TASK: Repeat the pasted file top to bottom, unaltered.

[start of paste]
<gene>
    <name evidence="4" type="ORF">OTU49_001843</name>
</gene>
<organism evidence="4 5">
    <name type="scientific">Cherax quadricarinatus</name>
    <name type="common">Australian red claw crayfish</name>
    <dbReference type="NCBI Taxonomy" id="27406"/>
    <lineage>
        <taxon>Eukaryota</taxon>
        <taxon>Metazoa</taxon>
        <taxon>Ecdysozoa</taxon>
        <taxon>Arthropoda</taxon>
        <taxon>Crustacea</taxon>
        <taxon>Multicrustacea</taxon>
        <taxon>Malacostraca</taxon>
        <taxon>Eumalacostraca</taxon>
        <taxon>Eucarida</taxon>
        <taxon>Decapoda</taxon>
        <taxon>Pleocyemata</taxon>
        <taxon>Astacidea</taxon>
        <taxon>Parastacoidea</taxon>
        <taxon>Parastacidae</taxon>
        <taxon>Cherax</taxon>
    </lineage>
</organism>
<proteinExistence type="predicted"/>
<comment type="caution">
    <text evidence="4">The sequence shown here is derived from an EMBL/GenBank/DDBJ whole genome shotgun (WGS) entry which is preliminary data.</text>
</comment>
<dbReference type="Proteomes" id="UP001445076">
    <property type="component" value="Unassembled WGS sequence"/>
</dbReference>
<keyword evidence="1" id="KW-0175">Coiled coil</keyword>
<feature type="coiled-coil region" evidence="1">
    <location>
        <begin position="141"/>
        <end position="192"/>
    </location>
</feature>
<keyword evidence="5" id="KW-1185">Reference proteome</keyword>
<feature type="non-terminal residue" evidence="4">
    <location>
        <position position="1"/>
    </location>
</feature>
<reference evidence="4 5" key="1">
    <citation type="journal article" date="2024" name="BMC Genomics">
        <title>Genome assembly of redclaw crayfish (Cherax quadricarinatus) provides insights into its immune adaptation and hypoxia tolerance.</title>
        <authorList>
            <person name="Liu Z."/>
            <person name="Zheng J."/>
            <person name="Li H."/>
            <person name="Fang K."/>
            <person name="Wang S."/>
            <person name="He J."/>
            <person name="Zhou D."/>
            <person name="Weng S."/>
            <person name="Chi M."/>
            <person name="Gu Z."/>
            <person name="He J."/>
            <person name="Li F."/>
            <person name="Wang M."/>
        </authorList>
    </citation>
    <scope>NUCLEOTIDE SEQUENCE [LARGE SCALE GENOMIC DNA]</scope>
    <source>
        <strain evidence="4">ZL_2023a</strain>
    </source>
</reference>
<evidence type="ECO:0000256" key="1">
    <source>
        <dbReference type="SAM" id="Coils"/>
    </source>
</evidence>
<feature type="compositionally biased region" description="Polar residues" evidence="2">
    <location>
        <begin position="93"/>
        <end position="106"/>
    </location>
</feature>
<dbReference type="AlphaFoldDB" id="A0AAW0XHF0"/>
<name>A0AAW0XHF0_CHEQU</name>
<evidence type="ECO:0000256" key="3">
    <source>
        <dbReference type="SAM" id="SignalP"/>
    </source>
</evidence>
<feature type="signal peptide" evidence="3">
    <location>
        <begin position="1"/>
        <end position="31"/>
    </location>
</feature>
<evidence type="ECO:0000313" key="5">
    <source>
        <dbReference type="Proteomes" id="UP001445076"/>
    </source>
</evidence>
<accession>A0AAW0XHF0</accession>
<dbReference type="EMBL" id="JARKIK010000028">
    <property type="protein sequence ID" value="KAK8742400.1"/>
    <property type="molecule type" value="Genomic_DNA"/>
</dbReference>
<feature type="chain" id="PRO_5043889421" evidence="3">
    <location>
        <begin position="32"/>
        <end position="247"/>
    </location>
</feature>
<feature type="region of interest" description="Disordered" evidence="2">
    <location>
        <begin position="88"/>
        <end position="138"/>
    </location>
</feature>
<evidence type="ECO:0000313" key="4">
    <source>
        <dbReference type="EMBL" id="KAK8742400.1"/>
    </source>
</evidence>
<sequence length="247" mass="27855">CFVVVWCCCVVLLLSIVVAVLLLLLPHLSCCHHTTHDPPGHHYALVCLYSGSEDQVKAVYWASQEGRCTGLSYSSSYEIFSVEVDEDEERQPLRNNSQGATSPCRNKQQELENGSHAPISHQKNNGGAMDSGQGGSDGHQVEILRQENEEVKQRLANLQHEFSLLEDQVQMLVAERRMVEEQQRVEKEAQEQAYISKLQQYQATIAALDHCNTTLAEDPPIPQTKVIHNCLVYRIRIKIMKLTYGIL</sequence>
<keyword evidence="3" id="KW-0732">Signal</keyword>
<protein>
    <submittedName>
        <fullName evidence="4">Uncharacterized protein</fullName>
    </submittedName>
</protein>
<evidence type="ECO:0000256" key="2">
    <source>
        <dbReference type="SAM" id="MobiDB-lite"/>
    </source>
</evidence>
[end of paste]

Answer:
<gene>
    <name evidence="4" type="ORF">OTU49_001843</name>
</gene>
<organism evidence="4 5">
    <name type="scientific">Cherax quadricarinatus</name>
    <name type="common">Australian red claw crayfish</name>
    <dbReference type="NCBI Taxonomy" id="27406"/>
    <lineage>
        <taxon>Eukaryota</taxon>
        <taxon>Metazoa</taxon>
        <taxon>Ecdysozoa</taxon>
        <taxon>Arthropoda</taxon>
        <taxon>Crustacea</taxon>
        <taxon>Multicrustacea</taxon>
        <taxon>Malacostraca</taxon>
        <taxon>Eumalacostraca</taxon>
        <taxon>Eucarida</taxon>
        <taxon>Decapoda</taxon>
        <taxon>Pleocyemata</taxon>
        <taxon>Astacidea</taxon>
        <taxon>Parastacoidea</taxon>
        <taxon>Parastacidae</taxon>
        <taxon>Cherax</taxon>
    </lineage>
</organism>
<proteinExistence type="predicted"/>
<comment type="caution">
    <text evidence="4">The sequence shown here is derived from an EMBL/GenBank/DDBJ whole genome shotgun (WGS) entry which is preliminary data.</text>
</comment>
<dbReference type="Proteomes" id="UP001445076">
    <property type="component" value="Unassembled WGS sequence"/>
</dbReference>
<keyword evidence="1" id="KW-0175">Coiled coil</keyword>
<feature type="coiled-coil region" evidence="1">
    <location>
        <begin position="141"/>
        <end position="192"/>
    </location>
</feature>
<keyword evidence="5" id="KW-1185">Reference proteome</keyword>
<feature type="non-terminal residue" evidence="4">
    <location>
        <position position="1"/>
    </location>
</feature>
<reference evidence="4 5" key="1">
    <citation type="journal article" date="2024" name="BMC Genomics">
        <title>Genome assembly of redclaw crayfish (Cherax quadricarinatus) provides insights into its immune adaptation and hypoxia tolerance.</title>
        <authorList>
            <person name="Liu Z."/>
            <person name="Zheng J."/>
            <person name="Li H."/>
            <person name="Fang K."/>
            <person name="Wang S."/>
            <person name="He J."/>
            <person name="Zhou D."/>
            <person name="Weng S."/>
            <person name="Chi M."/>
            <person name="Gu Z."/>
            <person name="He J."/>
            <person name="Li F."/>
            <person name="Wang M."/>
        </authorList>
    </citation>
    <scope>NUCLEOTIDE SEQUENCE [LARGE SCALE GENOMIC DNA]</scope>
    <source>
        <strain evidence="4">ZL_2023a</strain>
    </source>
</reference>
<evidence type="ECO:0000256" key="1">
    <source>
        <dbReference type="SAM" id="Coils"/>
    </source>
</evidence>
<feature type="compositionally biased region" description="Polar residues" evidence="2">
    <location>
        <begin position="93"/>
        <end position="106"/>
    </location>
</feature>
<dbReference type="AlphaFoldDB" id="A0AAW0XHF0"/>
<name>A0AAW0XHF0_CHEQU</name>
<evidence type="ECO:0000256" key="3">
    <source>
        <dbReference type="SAM" id="SignalP"/>
    </source>
</evidence>
<feature type="signal peptide" evidence="3">
    <location>
        <begin position="1"/>
        <end position="31"/>
    </location>
</feature>
<evidence type="ECO:0000313" key="5">
    <source>
        <dbReference type="Proteomes" id="UP001445076"/>
    </source>
</evidence>
<accession>A0AAW0XHF0</accession>
<dbReference type="EMBL" id="JARKIK010000028">
    <property type="protein sequence ID" value="KAK8742400.1"/>
    <property type="molecule type" value="Genomic_DNA"/>
</dbReference>
<feature type="chain" id="PRO_5043889421" evidence="3">
    <location>
        <begin position="32"/>
        <end position="247"/>
    </location>
</feature>
<feature type="region of interest" description="Disordered" evidence="2">
    <location>
        <begin position="88"/>
        <end position="138"/>
    </location>
</feature>
<evidence type="ECO:0000313" key="4">
    <source>
        <dbReference type="EMBL" id="KAK8742400.1"/>
    </source>
</evidence>
<sequence length="247" mass="27855">CFVVVWCCCVVLLLSIVVAVLLLLLPHLSCCHHTTHDPPGHHYALVCLYSGSEDQVKAVYWASQEGRCTGLSYSSSYEIFSVEVDEDEERQPLRNNSQGATSPCRNKQQELENGSHAPISHQKNNGGAMDSGQGGSDGHQVEILRQENEEVKQRLANLQHEFSLLEDQVQMLVAERRMVEEQQRVEKEAQEQAYISKLQQYQATIAALDHCNTTLAEDPPIPQTKVIHNCLVYRIRIKIMKLTYGIL</sequence>
<keyword evidence="3" id="KW-0732">Signal</keyword>
<protein>
    <submittedName>
        <fullName evidence="4">Uncharacterized protein</fullName>
    </submittedName>
</protein>
<evidence type="ECO:0000256" key="2">
    <source>
        <dbReference type="SAM" id="MobiDB-lite"/>
    </source>
</evidence>